Intermittent Shortness of Breath

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Intermittent Shortness of Breath by Mind Map: Intermittent Shortness of Breath

1. Possible Diagnoses

1.1. Intermittent Asthma

1.1.1. Chest tightness, cough, and wheezing. Usually triggered by irritants with symptoms worsening at night. History of atopic conditions and colds that lead to chest congestion. Spasmodic, non-productive cough. Obesity. These symptoms match my patient perfectly and will be my number one diagnosis.

1.2. Allergic Rhinitis

1.2.1. Itching watery eyes, clear thin nasal drainage, post nasal drip, scratchy/sore throat and sneezing triggered by exposure to an allergen. This also fits my patient's complaints of what precedes her shortness of breath and is likely triggering her symptoms due to sensitivity to dust and cleaning chemicals.

1.3. Bronchitis

1.3.1. Productive or nonproductive persistent cough. Often accompanied by fever, malaise, sore throat and chest tightness. Many of these symptoms match my patient when she is actually having an attack but since the cough goes away with the resolution of an exacerbation and she is afebrile this is an unlikely diagnosis.

1.4. Pulmonary Embolism

1.4.1. Sharp stabbing chest pain, tachypnea, shortness of breath, hypoxemia, hypotension, fever, and lightheadedness. These symptoms are persistent with no trigger. The patient symptoms are not persistent or so severe, no hypoxemia or tachypnea at present time. Denies chest pain as well, only complains of a tightness during the episodes.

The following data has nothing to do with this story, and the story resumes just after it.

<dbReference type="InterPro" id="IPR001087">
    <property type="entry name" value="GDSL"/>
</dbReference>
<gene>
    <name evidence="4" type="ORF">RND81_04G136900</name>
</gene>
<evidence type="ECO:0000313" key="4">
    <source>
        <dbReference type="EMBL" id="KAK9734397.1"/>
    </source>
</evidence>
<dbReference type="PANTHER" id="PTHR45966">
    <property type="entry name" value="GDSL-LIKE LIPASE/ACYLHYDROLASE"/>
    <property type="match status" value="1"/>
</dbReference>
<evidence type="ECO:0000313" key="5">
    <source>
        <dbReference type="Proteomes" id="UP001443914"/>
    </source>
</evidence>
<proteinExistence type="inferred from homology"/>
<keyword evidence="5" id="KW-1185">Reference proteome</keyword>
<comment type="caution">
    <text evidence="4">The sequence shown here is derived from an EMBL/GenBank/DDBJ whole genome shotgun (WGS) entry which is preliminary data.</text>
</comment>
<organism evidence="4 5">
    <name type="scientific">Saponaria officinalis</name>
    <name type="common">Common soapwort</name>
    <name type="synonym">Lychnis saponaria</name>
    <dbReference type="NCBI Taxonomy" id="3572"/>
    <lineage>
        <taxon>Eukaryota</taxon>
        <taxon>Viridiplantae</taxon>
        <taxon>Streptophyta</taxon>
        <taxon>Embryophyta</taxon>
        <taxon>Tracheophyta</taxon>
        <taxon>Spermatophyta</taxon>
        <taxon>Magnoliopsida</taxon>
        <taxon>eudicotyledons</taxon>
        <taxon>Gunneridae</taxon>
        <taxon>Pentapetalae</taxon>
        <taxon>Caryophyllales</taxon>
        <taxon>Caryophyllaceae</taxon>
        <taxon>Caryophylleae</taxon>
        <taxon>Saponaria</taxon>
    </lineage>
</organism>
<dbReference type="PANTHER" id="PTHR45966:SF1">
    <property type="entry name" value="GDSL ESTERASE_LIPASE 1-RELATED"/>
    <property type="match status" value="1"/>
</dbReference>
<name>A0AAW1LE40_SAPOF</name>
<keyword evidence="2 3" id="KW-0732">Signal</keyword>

1.5. Mechanical Obstruction

1.5.1. Dyphagia, coughing, stridor, wheezing, tachypnea, and hypoxemia. These symptoms are generally persistent with no relief other than removal of obstruction. The patient's symptoms are intermittent. No complaints of dysphagia and patient is not hypoxic.

2. Key Negatives: No fever, symptoms not persistent, nonproductive cough, no sharp chest pain, or hypoxia.


3.1. Vascular

3.1.1. Pulmonary Embolism

3.1.2. Anemia

3.1.3. Arrhythmia

3.1.4. Pulmonary hypertension

3.1.5. Congestive heart failure

3.2. Infection/inflammation

3.2.1. Bronchitis

3.2.2. Asthma

3.2.3. Pneumonia

3.2.4. COPD

3.2.5. Bronchiolitis

3.2.6. Tuberculosis

3.3. Neoplasm

3.3.1. Lung or throat mass

3.4. Drugs/degenerative

3.4.1. ACE inhibitor cough

3.5. Iatrogenic/idiopathic

3.6. Congenital

3.6.1. Tracheomalacia

3.6.2. Laryngomalacia

3.7. Autoimmune, allergy, anatomic

3.7.1. Allergic rhinitis

3.7.2. Tracheomalacia

3.7.3. Laryngomalacia

3.7.4. Obesity

3.7.5. Allergic reaction

3.8. Trauma

3.8.1. Inhalation injury

3.8.2. Rib fracture

3.8.3. Pneumothorax

3.9. Endocrine/environmental

3.9.1. Allergic rhinitis

3.9.2. Anxiety

4. Key Positives: wheezing, triggered by allergens and chemicals, nonproductive cough, obesity, history of "chest colds", chest tightness, allergic rhinitis, and symptoms worsen at night,